You have to pay your balance in full before the end of the grace period if you want to avoid paying interest. However, the credit card issuer usually doesn’t require you to pay back all of what you owe at once, but you must pay at least the minimum payment by the due date to avoid a late penalty. Paying only the minimum is the slowest and most expensive way to pay off your credit card balance.

 

However, it's important to always pay at least the minimum amount on time each month to maintain a good credit history and to avoid late fees. As you build a stable credit history, you may qualify for a lower interest rate on the card.

 

Reviewing Your Credit Card Activity

 

Each month, the credit card issuer will send you a billing statement that includes your minimum payment, the due date, and a list of the transactions that have been posted to your account since your last billing statement. It’s a good idea to review these transactions to make sure that all of the transactions were made by you and that there are no discrepancies. You also want to make sure your last payment was correctly applied to your account. If any fees have been added to your balance, make sure they are legitimate.

 

Other Types of Plastic

 

Physically, a credit card is a piece of plastic measuring 3-1/8 inches by 2-1/8 inches. Typically, there are 16 digits embossed on the front (15 digits for an American Express card). Note that there are other types of cards that fit this description that aren't credit cards, but mimic a credit card in that you swipe to make a purchase.

 

For example, a check card or debit card will also have 16 digits imprinted on the front. However, purchases on a debit card are taken from your checking account. Also, a prepaid card looks and works very much like a credit card, but purchases are deducted from the prepaid account balance.

The Acquirer – It is the bank or financial institution that process the credit card payments on behalf of the merchants. The Acquirers provide the POS machines to the merchants.

Association or Network – It refers to the payment processing network, which collect information from the processors, authorizes and collects the payments for the purchases, etc. For example - Visa, MasterCard, American Express, etc.

Payment Processors – The payment processors take care of collecting the data and sending it to the Network. The right network is identified by the first and last digits of the credit card numbers.

Process:

When a cardholder swipes his/her credit card to make payment at a merchant outlet, a request is submitted by the merchant to the acquirer via a phone or network connection. The acquirer forwards this request to the card issuer to authorize the transaction.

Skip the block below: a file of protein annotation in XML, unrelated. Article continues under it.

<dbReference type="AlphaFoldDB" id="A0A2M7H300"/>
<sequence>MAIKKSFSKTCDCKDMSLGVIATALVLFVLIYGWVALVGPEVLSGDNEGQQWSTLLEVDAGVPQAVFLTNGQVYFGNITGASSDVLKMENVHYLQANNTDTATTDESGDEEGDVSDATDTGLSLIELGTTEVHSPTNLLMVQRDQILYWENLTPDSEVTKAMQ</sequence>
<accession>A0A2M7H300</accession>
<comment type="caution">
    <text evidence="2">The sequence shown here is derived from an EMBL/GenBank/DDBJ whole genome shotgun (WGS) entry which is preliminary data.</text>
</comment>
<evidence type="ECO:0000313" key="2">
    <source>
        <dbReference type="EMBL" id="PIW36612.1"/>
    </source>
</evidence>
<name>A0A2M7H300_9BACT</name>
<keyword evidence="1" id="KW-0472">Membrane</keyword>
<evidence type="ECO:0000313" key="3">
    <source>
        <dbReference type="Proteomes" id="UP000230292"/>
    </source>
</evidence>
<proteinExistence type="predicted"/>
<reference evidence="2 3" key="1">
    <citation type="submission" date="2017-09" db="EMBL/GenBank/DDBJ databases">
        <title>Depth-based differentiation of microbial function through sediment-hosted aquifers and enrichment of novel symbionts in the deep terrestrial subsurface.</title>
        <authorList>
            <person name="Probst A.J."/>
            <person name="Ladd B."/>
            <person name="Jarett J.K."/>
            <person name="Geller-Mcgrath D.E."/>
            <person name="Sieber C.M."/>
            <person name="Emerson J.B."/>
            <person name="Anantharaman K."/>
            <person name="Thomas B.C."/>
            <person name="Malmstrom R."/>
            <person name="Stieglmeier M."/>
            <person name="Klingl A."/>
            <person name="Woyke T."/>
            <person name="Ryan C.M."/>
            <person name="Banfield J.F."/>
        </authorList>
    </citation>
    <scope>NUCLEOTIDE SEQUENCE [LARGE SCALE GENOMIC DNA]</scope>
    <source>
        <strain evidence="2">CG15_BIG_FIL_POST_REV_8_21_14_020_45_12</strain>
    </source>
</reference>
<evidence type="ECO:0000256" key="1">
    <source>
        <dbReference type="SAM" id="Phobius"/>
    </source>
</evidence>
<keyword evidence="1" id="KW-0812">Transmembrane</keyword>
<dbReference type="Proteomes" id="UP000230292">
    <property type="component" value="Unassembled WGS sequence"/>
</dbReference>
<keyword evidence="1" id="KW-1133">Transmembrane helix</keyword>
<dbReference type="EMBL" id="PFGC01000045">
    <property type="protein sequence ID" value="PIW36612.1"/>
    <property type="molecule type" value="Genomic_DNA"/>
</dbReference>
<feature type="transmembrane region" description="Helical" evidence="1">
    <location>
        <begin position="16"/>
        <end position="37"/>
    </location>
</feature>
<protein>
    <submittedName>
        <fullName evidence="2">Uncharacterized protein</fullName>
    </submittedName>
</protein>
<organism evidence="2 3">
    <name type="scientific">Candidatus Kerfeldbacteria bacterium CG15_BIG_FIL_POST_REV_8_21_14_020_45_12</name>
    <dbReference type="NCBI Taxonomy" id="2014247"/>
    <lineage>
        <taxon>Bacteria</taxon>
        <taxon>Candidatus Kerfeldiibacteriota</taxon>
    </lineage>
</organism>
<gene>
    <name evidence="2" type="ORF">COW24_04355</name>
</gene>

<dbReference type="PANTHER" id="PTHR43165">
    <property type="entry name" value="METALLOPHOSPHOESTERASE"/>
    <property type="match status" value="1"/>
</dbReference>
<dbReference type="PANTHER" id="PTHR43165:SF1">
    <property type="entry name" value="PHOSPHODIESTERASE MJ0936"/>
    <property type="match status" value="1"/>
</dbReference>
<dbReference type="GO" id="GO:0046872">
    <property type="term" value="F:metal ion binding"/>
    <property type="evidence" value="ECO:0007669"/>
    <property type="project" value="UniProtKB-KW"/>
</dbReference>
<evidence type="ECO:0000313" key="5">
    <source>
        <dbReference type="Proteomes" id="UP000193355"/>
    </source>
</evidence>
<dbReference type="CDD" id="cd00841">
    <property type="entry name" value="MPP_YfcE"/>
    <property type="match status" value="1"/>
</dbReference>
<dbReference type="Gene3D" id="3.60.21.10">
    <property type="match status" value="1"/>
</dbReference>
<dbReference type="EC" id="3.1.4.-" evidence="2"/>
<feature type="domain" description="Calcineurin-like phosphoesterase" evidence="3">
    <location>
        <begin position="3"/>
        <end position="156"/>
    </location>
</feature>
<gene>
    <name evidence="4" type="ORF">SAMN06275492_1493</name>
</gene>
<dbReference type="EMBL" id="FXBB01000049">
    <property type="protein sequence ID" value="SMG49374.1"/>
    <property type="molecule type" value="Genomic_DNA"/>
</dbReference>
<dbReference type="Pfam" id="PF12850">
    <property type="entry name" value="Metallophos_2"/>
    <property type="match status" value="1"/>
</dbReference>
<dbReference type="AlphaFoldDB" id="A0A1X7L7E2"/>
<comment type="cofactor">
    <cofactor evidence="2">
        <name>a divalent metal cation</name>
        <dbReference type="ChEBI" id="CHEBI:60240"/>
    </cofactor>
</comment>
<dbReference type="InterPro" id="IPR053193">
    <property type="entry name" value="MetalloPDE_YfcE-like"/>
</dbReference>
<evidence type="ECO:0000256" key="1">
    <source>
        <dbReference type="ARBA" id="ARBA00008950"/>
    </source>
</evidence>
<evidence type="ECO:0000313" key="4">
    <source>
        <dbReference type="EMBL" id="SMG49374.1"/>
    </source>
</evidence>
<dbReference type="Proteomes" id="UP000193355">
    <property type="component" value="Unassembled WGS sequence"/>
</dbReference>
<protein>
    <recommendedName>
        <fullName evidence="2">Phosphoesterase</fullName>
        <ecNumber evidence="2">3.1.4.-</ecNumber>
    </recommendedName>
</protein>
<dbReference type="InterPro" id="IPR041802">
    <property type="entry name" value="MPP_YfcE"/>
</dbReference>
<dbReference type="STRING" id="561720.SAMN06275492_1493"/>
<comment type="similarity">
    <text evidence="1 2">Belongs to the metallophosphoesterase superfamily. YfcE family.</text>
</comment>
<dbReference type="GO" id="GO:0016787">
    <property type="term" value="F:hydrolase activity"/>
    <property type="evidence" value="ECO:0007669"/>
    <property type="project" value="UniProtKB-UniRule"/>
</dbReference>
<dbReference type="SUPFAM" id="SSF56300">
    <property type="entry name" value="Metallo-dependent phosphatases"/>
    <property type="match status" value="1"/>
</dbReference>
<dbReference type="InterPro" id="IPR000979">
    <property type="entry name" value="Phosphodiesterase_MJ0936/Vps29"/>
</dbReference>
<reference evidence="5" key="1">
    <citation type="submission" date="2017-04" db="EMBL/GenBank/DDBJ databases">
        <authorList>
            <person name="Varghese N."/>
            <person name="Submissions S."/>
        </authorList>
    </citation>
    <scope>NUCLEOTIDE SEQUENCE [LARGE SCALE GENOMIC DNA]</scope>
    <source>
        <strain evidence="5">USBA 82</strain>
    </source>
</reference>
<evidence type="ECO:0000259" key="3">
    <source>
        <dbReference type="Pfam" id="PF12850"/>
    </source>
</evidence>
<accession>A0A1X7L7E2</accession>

The card issuer has to check if the cardholder has enough credit available in his/her account to make the purchase. If yes, then an authorization code is sent by the issuer to the acquirer, who then approves the transaction and the purchase is made.

A merchant does not swipe just one card on the POS machine in a day. Depending on the number of customers, there can be many requests sent by the merchant to the acquirer.

So, in order to track the sales, merchants send the requests to the acquirer in batches through the card association or network to the issuers to get the payment. The association distributes the transactions according to the issuers.

The issuers deduct the interchange fee and transfers the amount to the acquirer, who after deducting their share, sends the balance to the merchants. The transaction rates varies from merchant to merchant and is dependent on the transaction numbers, type, category, etc.

The payment process is same in case of online purchases as well except that the payment are processed by payment gateways such as PayUMoney, VeriSign, etc.

The Cost of Charging a Credit Card Balance

The credit card issuer gives you a certain amount of time to pay back the entire amount that you’ve borrowed before your charged interest. The period of time before the interest is charged is called the grace period, which is typically between 20 and 25 days. If you don’t pay off your full balance before the end of grace period, a fee or finance charge is added to your balance. The finance charge is based on the interest rate and your outstanding balance.

The interest rate is the annual rate you pay for borrowing money on your credit card. Interest rates are generally based on market interest rates, your credit history, and the type of credit card you own. If you have a good history of paying back your credit card bills, you’ll usually qualify for lower interest rates than what's typically charged.

You have to pay your balance in full before the end of the grace period if you want to avoid paying interest. However, the credit card issuer usually doesn’t require you to pay back all of what you owe at once, but you must pay at least the minimum payment by the due date to avoid a late penalty. Paying only the minimum is the slowest and most expensive way to pay off your credit card balance.

However, it's important to always pay at least the minimum amount on time each month to maintain a good credit history and to avoid late fees. As you build a stable credit history, you may qualify for a lower interest rate on the card.